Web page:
Attending a material handling trade show like ProMat 2015, attendees will naturally be focused on emerging technologies, so it had to be some comfort to those confounded by the plethora of new stuff that even the experts sometimes find it hard to wrap their minds around it all. Certainly, when it comes to tech legends, it’s hard to think of somebody more influential than Steve “The Woz” Wozniak, creator of the Apple personal computer, a recent inductee into the IndustryWeek Manufacturing Hall of Fame, founder of Wheels of Zeus, and one whose lifelong ambition was to be considered an “engineer’s engineer.”
And yet, Woz isn’t necessarily a true believer in all tech innovations, even those pushed forward by the company he founded. As one of the keynote speakers at ProMat 2015, Woz opined, for instance, that 3-D printing might be overhyped, with only limited applications for consumers due to various limitations, such as the amount of time it takes to print something (hours and hours) and the specific types of materials that the printers can handle.
He’s also a bit skeptical of the need for the gadget of the hour. “The Apple that’s selling a $17,000 Apple Watch doesn’t seem like the same Apple that once helped to move the world forward with its products,” Woz says.
On the other hand, he’s quite enthused about the prospects of self-driving vehicles and delivery drones. “If I could order something from Amazon and get it delivered it to me in 15 minutes, I’d do it. And it’ll be that kind of instant gratification that could help drive development and adoption of drones.”
As a former school teacher, Woz is keenly interested in the development of the next generation of thinkers and doers. “The biggest problem with schools today,” he says, “is class size, which makes it tough for kids to get the one-on-one attention they need. However, if computers ever come close to mimicking the human brain—if they ever achieve something like consciousness—you could devote one computer to every student, and that would revolutionize education.”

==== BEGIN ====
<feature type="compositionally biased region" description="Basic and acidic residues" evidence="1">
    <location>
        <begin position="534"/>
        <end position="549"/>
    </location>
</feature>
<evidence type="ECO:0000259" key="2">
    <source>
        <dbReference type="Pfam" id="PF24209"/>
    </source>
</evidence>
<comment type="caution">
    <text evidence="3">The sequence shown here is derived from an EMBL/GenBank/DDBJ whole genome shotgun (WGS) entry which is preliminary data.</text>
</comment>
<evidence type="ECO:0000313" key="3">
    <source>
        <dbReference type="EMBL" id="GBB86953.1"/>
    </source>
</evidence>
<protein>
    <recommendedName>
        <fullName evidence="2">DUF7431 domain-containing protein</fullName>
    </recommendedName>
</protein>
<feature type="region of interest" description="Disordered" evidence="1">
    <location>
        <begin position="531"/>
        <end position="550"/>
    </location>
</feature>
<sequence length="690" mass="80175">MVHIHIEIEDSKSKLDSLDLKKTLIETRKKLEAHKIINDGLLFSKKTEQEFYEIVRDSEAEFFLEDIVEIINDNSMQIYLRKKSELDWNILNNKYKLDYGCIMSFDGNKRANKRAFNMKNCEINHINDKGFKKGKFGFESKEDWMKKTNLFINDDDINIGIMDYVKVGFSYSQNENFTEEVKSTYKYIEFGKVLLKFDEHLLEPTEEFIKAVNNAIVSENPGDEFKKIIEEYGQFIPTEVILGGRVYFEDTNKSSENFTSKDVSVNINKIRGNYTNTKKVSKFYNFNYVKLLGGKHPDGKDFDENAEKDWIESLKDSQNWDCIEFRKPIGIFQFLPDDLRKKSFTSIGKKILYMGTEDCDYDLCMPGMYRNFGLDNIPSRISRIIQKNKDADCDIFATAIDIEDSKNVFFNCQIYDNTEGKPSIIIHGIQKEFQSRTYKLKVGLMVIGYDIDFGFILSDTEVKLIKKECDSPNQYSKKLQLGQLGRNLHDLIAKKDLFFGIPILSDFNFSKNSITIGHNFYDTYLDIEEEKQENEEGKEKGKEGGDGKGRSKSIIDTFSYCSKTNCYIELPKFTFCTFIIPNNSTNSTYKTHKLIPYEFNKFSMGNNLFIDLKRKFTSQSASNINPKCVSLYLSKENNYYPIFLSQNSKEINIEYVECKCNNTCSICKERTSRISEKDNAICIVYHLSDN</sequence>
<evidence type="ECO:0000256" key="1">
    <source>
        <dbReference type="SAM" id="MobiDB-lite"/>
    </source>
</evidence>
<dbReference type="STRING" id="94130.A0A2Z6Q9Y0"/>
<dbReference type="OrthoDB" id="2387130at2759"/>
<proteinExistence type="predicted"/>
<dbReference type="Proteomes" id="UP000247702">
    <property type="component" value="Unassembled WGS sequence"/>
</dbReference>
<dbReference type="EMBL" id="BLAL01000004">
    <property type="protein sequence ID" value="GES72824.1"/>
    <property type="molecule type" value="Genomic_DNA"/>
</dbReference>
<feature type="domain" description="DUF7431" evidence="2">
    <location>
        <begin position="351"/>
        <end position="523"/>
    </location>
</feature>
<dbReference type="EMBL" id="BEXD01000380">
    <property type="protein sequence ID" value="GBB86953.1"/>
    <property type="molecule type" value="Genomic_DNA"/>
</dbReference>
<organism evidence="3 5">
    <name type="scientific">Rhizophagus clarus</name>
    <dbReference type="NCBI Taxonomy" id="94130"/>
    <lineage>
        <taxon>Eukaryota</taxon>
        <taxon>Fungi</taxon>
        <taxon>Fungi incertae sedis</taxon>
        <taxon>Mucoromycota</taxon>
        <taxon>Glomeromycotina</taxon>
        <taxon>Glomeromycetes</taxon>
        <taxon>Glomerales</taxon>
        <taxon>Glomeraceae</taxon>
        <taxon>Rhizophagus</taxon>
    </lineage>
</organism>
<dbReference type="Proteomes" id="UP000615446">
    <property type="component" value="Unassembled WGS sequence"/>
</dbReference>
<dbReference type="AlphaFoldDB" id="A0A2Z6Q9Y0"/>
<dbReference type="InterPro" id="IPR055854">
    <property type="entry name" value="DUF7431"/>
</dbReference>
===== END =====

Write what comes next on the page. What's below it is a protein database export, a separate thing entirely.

Speaking of revolutions, Renee Niemi, director of the Android and Chrome global business at Google for Work and another keynote speaker at ProMat 2015, has been closely monitoring what some call the 4th Industrial Revolution (or Industry 4.0), and what others call the Internet of Things. No matter what you call it, this revolution involves the marriage of information and materials to the point where products of all types are internetworked and intelligent, in the sense that they carry accessible and actionable information.
“Industry 4.0 isn’t just about products and systems, though,” Niemi points out. “It’s also and mostly about people. So as we set out to adapt our supply chains for Industry 4.0, how do we change the culture of our businesses so that people will accept and embrace this revolution?”
Niemi sees three technologies in particular as key to bringing companies up to speed as we rush forward into the future of material handling and logistics:
• The cloud
Analytics is a crucial element of all of these technologies, because we now have the ability to focus more on using all the data we’ve been collecting and storing, and doing something meaningful with it.
“When you combine these three technologies—when you have connected workers who have access to connected analytics and a connected supply chain—you end up with connected insights, and that means you can make better decisions faster,” she says.
Niemi suggests that companies should seriously consider providing a connected device to every one of their employees, which will not only provide workers the ability to be more flexible in their jobs, but will also greatly accelerate the ability of companies to take advantage of the connected insights that will help them become more efficient, more productive and ultimately, more profitable.